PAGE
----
Treasuries Decline as Chinese Stock Rally Damps Haven Demand

Updated on
  • Stocks gain as China shares rise for first time in five days
  • U.S. companies revive debt issuance after 13-day drought

Treasuries fell as demand for safe assets waned after global stock markets followed Chinese equities higher and U.S. companies resumed debt sales before the Federal Reserve meets next week.

Shares in the U.S. and Europe rose after Chinese stocks advanced for the first time in five days, signaling markets were stabilizing and boosting investor appetite for risky assets. Treasuries also fell as corporate borrowers ended a 13-day hiatus from the bond market and as the Treasury sold $24 billion of three-year notes in the first of three offerings this week.

“It’s all about supply this week, and the focus on international events,” said Thomas Simons, a government-debt economist in New York at Jefferies Group LLC, one of the 22 primary dealers that trade with the Fed. “The corporate issuance calendar is coming to life after a long period of inactivity.”

The benchmark 10-year note yield rose six basis points, or 0.06 percentage point, to 2.18 percent as of 5 p.m. New York time, based on Bloomberg Bond Trader data. The 2 percent security due in August 2025 fell 1/2, or $5 per $1,000 face amount, to 98 12/32.

Corporate Supply

Automatic Data Processing Inc. and Home Depot Inc. were among companies that led a reopening of the corporate bond market Tuesday after global growth concerns kept U.S. investment-grade issuance at bay in the worst late-summer drought since 2005. Bond sales should accelerate as borrowers seek to lock in financing for $420 billion of takeovers expected to be completed by the end of the year, according to data compiled by Bloomberg, and as investors look to reinvest cash.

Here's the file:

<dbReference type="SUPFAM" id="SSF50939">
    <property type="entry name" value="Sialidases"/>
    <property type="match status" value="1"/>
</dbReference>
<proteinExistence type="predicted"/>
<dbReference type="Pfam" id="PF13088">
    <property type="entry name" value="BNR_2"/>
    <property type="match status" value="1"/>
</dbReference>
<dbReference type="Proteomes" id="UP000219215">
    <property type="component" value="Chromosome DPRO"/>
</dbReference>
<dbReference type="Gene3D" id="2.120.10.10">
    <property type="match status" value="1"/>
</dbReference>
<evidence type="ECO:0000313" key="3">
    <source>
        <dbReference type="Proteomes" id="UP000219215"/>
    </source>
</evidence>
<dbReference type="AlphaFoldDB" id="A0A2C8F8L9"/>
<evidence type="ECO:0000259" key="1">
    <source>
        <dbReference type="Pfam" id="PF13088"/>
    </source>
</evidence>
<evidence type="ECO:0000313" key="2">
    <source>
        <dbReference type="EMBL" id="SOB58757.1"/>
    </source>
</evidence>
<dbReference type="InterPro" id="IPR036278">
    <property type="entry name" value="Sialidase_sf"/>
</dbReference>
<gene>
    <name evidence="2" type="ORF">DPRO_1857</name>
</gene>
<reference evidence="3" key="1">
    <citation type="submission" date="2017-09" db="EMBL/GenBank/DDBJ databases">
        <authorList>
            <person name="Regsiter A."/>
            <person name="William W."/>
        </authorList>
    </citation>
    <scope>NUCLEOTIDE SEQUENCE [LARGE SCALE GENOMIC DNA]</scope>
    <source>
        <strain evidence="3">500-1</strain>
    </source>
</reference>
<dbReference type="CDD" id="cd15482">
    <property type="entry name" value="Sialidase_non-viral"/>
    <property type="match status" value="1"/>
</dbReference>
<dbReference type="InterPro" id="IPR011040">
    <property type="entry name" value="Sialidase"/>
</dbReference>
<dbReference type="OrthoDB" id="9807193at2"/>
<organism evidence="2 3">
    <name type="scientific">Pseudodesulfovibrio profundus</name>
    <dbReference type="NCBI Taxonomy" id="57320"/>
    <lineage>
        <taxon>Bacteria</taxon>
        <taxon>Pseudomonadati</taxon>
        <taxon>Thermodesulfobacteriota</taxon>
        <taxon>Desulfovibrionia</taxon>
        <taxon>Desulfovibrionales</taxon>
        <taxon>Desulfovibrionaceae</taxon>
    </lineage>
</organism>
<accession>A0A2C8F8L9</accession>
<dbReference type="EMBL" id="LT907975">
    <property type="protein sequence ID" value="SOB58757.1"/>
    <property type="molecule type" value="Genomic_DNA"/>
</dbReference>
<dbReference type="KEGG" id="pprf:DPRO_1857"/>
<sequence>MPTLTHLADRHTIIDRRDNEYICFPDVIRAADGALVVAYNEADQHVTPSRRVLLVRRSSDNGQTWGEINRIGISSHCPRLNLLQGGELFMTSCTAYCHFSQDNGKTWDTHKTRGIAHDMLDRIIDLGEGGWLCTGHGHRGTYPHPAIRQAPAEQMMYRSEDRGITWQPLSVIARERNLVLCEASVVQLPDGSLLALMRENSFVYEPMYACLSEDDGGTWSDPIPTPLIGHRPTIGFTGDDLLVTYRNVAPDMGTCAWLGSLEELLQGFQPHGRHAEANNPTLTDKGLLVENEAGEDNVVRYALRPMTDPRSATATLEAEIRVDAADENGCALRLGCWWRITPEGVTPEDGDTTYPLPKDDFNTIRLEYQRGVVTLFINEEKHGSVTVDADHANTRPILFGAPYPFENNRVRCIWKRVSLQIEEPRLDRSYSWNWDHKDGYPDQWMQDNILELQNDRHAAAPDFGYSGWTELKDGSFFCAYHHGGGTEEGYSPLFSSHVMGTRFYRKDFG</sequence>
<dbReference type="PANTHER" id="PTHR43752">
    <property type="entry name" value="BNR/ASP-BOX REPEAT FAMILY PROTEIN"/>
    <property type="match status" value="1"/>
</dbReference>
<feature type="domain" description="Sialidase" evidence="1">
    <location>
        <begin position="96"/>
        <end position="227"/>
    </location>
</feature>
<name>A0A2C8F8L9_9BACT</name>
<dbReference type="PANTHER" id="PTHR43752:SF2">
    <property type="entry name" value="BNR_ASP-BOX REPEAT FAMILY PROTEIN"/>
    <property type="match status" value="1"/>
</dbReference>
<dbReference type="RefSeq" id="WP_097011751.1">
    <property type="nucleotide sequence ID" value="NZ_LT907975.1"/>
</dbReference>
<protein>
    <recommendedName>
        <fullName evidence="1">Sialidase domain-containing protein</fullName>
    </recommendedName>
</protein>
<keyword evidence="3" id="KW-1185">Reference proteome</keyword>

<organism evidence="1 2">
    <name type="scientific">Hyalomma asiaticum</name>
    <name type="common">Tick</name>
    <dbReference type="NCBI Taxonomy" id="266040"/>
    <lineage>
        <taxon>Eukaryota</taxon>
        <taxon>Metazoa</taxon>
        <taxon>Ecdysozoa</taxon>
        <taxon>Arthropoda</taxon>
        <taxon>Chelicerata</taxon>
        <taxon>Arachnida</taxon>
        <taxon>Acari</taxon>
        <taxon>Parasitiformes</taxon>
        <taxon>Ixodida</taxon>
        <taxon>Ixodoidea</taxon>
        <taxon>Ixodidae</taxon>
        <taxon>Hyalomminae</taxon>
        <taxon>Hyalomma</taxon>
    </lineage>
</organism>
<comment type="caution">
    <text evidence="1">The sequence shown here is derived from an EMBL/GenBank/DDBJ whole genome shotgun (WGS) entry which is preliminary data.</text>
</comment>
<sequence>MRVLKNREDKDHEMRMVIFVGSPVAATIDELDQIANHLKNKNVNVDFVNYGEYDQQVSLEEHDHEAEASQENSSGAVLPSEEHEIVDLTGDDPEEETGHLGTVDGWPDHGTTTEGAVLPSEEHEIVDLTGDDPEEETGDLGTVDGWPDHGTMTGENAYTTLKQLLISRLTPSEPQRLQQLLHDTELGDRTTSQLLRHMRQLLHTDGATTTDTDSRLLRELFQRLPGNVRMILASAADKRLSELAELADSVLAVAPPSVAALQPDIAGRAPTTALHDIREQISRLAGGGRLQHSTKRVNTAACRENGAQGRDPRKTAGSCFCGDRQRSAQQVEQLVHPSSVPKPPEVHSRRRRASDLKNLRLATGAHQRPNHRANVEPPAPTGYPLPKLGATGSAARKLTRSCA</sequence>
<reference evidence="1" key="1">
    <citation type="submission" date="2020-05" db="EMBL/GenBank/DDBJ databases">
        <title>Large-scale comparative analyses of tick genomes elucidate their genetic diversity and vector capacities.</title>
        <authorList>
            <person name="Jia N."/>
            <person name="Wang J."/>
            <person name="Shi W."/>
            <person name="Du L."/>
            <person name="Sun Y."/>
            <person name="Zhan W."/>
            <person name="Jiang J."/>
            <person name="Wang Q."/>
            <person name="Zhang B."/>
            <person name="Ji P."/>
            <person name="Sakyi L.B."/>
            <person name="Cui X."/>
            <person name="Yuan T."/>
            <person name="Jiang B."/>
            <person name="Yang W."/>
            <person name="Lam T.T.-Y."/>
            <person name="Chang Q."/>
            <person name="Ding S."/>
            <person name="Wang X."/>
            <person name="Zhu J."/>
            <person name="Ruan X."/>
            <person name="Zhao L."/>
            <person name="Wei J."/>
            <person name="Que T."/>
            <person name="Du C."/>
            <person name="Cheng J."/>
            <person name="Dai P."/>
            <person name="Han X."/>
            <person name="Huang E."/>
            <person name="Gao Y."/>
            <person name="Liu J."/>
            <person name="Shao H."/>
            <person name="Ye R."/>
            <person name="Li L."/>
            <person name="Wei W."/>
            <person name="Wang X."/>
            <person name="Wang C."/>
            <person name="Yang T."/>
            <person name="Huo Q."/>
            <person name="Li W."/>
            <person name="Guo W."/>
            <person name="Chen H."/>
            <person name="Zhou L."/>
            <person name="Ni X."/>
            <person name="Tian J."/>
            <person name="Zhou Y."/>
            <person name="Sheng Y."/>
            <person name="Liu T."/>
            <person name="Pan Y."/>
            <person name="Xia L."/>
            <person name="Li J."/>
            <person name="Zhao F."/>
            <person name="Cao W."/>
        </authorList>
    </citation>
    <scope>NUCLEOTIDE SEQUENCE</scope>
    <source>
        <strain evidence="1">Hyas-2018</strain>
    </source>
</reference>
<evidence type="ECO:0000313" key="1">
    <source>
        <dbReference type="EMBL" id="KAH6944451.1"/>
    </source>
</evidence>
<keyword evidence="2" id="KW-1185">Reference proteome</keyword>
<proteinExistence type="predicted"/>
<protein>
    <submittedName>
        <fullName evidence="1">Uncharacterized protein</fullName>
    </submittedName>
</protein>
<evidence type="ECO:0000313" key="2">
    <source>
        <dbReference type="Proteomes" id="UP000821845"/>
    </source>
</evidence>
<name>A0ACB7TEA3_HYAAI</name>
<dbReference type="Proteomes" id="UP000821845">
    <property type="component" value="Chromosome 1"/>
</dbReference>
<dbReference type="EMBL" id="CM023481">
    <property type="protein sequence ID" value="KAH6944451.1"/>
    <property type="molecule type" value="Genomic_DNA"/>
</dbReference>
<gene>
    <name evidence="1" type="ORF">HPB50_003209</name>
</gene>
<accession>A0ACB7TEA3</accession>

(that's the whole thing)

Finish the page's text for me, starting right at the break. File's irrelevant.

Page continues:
“They’ve got some wood to chop and they want to get in ahead of the Fed,” said Thomas Roth, senior Treasury trader in New York at Mitsubishi
UFJ Securities USA Inc. “There’s probably some hedging going on, and you’ve got supply.”

Traders are betting the Fed is on course to raise interest rates this year, with futures showing a 59 percent probability the first increase since 2006 will happen by December, based on the assumption that the effective fed funds rate will average 0.375 percent after liftoff. Investors reduced those bets to as low as 45.5 percent on Aug. 25 amid the market turmoil. Policy makers next meet Sept. 16-17.

Treasury Auctions

The U.S. $24 billion three-year debt offering sold at a yield of 1.056 percent compared with the 1.06 percent forecast in a Bloomberg News pre-auction survey of four primary dealers. The offering was rated a “3” on a scale of 1-5, with one being a failed auction and five judging the results as outstanding.

The auction’s bid-to-cover ratio, which gauges demand by comparing the amount bid with the amount offered, was 3.23. The average ratio for the past 10 auctions was 3.28. Indirect bidders, a class of investors that includes foreign central banks, bought 51 percent of the notes compared with the average for the past 10 auctions of 47.9 percent.

The U.S. is scheduled to sell $21 billion of 10-year notes Wednesday and $13 billion of 30-year bonds Sept. 10.